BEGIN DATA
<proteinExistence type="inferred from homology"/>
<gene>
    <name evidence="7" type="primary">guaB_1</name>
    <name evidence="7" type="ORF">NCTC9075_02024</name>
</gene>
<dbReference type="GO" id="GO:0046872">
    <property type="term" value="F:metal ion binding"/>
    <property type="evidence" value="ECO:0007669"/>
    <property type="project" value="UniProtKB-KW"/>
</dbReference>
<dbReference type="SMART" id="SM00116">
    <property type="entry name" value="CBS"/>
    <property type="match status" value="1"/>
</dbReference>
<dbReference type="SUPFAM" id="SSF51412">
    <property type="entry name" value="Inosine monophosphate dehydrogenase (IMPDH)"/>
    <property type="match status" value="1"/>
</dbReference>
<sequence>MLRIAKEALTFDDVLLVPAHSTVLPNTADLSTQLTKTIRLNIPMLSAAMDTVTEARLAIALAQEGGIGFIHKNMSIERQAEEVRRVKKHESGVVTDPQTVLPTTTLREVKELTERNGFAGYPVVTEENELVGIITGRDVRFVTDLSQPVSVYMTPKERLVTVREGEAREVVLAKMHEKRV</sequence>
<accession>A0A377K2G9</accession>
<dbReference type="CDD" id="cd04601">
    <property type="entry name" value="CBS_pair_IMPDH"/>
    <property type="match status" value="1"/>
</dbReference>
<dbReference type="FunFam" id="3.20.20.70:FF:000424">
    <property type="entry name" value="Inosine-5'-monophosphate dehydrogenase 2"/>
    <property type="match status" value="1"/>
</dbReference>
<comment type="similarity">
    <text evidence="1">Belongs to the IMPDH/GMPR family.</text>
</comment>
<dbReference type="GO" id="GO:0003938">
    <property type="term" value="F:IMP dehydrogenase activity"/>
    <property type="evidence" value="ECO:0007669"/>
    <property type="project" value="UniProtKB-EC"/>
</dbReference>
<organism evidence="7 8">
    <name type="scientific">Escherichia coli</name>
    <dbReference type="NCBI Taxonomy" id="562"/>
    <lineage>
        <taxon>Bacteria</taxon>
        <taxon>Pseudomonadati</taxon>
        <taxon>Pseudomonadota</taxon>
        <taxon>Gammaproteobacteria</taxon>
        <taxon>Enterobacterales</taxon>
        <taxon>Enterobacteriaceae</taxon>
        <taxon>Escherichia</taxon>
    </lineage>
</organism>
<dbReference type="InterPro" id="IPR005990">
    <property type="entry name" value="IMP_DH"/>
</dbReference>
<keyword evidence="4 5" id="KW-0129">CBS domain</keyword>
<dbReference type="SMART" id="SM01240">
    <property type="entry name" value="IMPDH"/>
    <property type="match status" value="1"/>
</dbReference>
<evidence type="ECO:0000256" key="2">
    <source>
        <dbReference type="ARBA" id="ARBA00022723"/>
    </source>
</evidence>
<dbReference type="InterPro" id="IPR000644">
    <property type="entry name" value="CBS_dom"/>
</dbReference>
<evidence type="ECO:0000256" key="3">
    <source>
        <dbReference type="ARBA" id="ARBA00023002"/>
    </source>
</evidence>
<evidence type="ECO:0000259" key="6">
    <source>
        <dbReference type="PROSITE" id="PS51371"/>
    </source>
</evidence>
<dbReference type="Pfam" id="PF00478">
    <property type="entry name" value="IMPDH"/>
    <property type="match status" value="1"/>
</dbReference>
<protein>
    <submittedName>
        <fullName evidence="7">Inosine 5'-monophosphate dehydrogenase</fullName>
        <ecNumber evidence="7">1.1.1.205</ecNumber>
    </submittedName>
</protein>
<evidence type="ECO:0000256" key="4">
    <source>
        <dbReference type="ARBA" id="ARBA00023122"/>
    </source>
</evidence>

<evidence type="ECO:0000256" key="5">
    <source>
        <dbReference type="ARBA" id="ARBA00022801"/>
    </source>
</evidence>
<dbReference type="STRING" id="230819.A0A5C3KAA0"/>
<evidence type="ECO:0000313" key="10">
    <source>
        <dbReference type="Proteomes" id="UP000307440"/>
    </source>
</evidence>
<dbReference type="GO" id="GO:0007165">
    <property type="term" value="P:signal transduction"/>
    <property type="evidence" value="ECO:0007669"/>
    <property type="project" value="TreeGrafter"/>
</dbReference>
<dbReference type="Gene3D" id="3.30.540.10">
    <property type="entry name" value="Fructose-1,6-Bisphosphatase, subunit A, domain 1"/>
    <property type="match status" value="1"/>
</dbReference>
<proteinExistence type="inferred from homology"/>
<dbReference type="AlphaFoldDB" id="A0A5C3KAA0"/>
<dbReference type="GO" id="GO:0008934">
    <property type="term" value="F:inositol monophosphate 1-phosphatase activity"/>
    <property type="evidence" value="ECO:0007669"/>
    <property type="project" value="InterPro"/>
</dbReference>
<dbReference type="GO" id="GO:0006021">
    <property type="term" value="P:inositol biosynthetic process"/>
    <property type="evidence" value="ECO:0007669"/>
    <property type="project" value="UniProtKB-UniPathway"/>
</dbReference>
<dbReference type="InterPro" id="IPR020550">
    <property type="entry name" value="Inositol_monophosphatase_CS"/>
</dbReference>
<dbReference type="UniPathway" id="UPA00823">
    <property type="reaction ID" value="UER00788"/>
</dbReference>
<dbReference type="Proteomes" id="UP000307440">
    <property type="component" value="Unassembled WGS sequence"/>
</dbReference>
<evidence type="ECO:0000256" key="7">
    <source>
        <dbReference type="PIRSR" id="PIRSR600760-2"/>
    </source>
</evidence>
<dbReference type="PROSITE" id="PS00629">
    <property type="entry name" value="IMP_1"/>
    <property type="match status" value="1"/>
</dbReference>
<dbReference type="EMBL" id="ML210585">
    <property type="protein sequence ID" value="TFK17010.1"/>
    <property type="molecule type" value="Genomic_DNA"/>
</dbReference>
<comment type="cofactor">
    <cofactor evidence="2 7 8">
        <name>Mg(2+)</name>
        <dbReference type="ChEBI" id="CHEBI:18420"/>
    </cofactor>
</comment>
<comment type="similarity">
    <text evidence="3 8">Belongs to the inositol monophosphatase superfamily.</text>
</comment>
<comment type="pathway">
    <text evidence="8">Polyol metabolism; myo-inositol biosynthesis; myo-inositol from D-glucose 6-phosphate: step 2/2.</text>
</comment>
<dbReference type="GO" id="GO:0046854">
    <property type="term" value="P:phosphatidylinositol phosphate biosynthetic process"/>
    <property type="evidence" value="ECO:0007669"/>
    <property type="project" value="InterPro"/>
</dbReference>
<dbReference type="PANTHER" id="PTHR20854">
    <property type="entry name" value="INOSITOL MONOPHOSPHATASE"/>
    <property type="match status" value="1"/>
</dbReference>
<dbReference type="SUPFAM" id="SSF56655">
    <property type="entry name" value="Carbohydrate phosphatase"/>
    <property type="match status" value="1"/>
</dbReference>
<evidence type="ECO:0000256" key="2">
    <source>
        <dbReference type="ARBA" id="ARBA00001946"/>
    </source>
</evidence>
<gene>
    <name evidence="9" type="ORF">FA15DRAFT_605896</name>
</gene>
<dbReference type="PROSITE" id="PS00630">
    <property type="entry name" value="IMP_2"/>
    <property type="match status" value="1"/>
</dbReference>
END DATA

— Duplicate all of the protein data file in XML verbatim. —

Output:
<proteinExistence type="inferred from homology"/>
<gene>
    <name evidence="7" type="primary">guaB_1</name>
    <name evidence="7" type="ORF">NCTC9075_02024</name>
</gene>
<dbReference type="GO" id="GO:0046872">
    <property type="term" value="F:metal ion binding"/>
    <property type="evidence" value="ECO:0007669"/>
    <property type="project" value="UniProtKB-KW"/>
</dbReference>
<dbReference type="SMART" id="SM00116">
    <property type="entry name" value="CBS"/>
    <property type="match status" value="1"/>
</dbReference>
<dbReference type="SUPFAM" id="SSF51412">
    <property type="entry name" value="Inosine monophosphate dehydrogenase (IMPDH)"/>
    <property type="match status" value="1"/>
</dbReference>
<sequence>MLRIAKEALTFDDVLLVPAHSTVLPNTADLSTQLTKTIRLNIPMLSAAMDTVTEARLAIALAQEGGIGFIHKNMSIERQAEEVRRVKKHESGVVTDPQTVLPTTTLREVKELTERNGFAGYPVVTEENELVGIITGRDVRFVTDLSQPVSVYMTPKERLVTVREGEAREVVLAKMHEKRV</sequence>
<accession>A0A377K2G9</accession>
<dbReference type="CDD" id="cd04601">
    <property type="entry name" value="CBS_pair_IMPDH"/>
    <property type="match status" value="1"/>
</dbReference>
<dbReference type="FunFam" id="3.20.20.70:FF:000424">
    <property type="entry name" value="Inosine-5'-monophosphate dehydrogenase 2"/>
    <property type="match status" value="1"/>
</dbReference>
<comment type="similarity">
    <text evidence="1">Belongs to the IMPDH/GMPR family.</text>
</comment>
<dbReference type="GO" id="GO:0003938">
    <property type="term" value="F:IMP dehydrogenase activity"/>
    <property type="evidence" value="ECO:0007669"/>
    <property type="project" value="UniProtKB-EC"/>
</dbReference>
<organism evidence="7 8">
    <name type="scientific">Escherichia coli</name>
    <dbReference type="NCBI Taxonomy" id="562"/>
    <lineage>
        <taxon>Bacteria</taxon>
        <taxon>Pseudomonadati</taxon>
        <taxon>Pseudomonadota</taxon>
        <taxon>Gammaproteobacteria</taxon>
        <taxon>Enterobacterales</taxon>
        <taxon>Enterobacteriaceae</taxon>
        <taxon>Escherichia</taxon>
    </lineage>
</organism>
<dbReference type="InterPro" id="IPR005990">
    <property type="entry name" value="IMP_DH"/>
</dbReference>
<keyword evidence="4 5" id="KW-0129">CBS domain</keyword>
<dbReference type="SMART" id="SM01240">
    <property type="entry name" value="IMPDH"/>
    <property type="match status" value="1"/>
</dbReference>
<evidence type="ECO:0000256" key="2">
    <source>
        <dbReference type="ARBA" id="ARBA00022723"/>
    </source>
</evidence>
<dbReference type="InterPro" id="IPR000644">
    <property type="entry name" value="CBS_dom"/>
</dbReference>
<evidence type="ECO:0000256" key="3">
    <source>
        <dbReference type="ARBA" id="ARBA00023002"/>
    </source>
</evidence>
<evidence type="ECO:0000259" key="6">
    <source>
        <dbReference type="PROSITE" id="PS51371"/>
    </source>
</evidence>
<dbReference type="Pfam" id="PF00478">
    <property type="entry name" value="IMPDH"/>
    <property type="match status" value="1"/>
</dbReference>
<protein>
    <submittedName>
        <fullName evidence="7">Inosine 5'-monophosphate dehydrogenase</fullName>
        <ecNumber evidence="7">1.1.1.205</ecNumber>
    </submittedName>
</protein>
<evidence type="ECO:0000256" key="4">
    <source>
        <dbReference type="ARBA" id="ARBA00023122"/>
    </source>
</evidence>

<evidence type="ECO:0000256" key="5">
    <source>
        <dbReference type="ARBA" id="ARBA00022801"/>
    </source>
</evidence>
<dbReference type="STRING" id="230819.A0A5C3KAA0"/>
<evidence type="ECO:0000313" key="10">
    <source>
        <dbReference type="Proteomes" id="UP000307440"/>
    </source>
</evidence>
<dbReference type="GO" id="GO:0007165">
    <property type="term" value="P:signal transduction"/>
    <property type="evidence" value="ECO:0007669"/>
    <property type="project" value="TreeGrafter"/>
</dbReference>
<dbReference type="Gene3D" id="3.30.540.10">
    <property type="entry name" value="Fructose-1,6-Bisphosphatase, subunit A, domain 1"/>
    <property type="match status" value="1"/>
</dbReference>
<proteinExistence type="inferred from homology"/>
<dbReference type="AlphaFoldDB" id="A0A5C3KAA0"/>
<dbReference type="GO" id="GO:0008934">
    <property type="term" value="F:inositol monophosphate 1-phosphatase activity"/>
    <property type="evidence" value="ECO:0007669"/>
    <property type="project" value="InterPro"/>
</dbReference>
<dbReference type="GO" id="GO:0006021">
    <property type="term" value="P:inositol biosynthetic process"/>
    <property type="evidence" value="ECO:0007669"/>
    <property type="project" value="UniProtKB-UniPathway"/>
</dbReference>
<dbReference type="InterPro" id="IPR020550">
    <property type="entry name" value="Inositol_monophosphatase_CS"/>
</dbReference>
<dbReference type="UniPathway" id="UPA00823">
    <property type="reaction ID" value="UER00788"/>
</dbReference>
<dbReference type="Proteomes" id="UP000307440">
    <property type="component" value="Unassembled WGS sequence"/>
</dbReference>
<evidence type="ECO:0000256" key="7">
    <source>
        <dbReference type="PIRSR" id="PIRSR600760-2"/>
    </source>
</evidence>
<dbReference type="PROSITE" id="PS00629">
    <property type="entry name" value="IMP_1"/>
    <property type="match status" value="1"/>
</dbReference>
<dbReference type="EMBL" id="ML210585">
    <property type="protein sequence ID" value="TFK17010.1"/>
    <property type="molecule type" value="Genomic_DNA"/>
</dbReference>
<comment type="cofactor">
    <cofactor evidence="2 7 8">
        <name>Mg(2+)</name>
        <dbReference type="ChEBI" id="CHEBI:18420"/>
    </cofactor>
</comment>
<comment type="similarity">
    <text evidence="3 8">Belongs to the inositol monophosphatase superfamily.</text>
</comment>
<comment type="pathway">
    <text evidence="8">Polyol metabolism; myo-inositol biosynthesis; myo-inositol from D-glucose 6-phosphate: step 2/2.</text>
</comment>
<dbReference type="GO" id="GO:0046854">
    <property type="term" value="P:phosphatidylinositol phosphate biosynthetic process"/>
    <property type="evidence" value="ECO:0007669"/>
    <property type="project" value="InterPro"/>
</dbReference>
<dbReference type="PANTHER" id="PTHR20854">
    <property type="entry name" value="INOSITOL MONOPHOSPHATASE"/>
    <property type="match status" value="1"/>
</dbReference>
<dbReference type="SUPFAM" id="SSF56655">
    <property type="entry name" value="Carbohydrate phosphatase"/>
    <property type="match status" value="1"/>
</dbReference>
<evidence type="ECO:0000256" key="2">
    <source>
        <dbReference type="ARBA" id="ARBA00001946"/>
    </source>
</evidence>
<gene>
    <name evidence="9" type="ORF">FA15DRAFT_605896</name>
</gene>
<dbReference type="PROSITE" id="PS00630">
    <property type="entry name" value="IMP_2"/>
    <property type="match status" value="1"/>
</dbReference>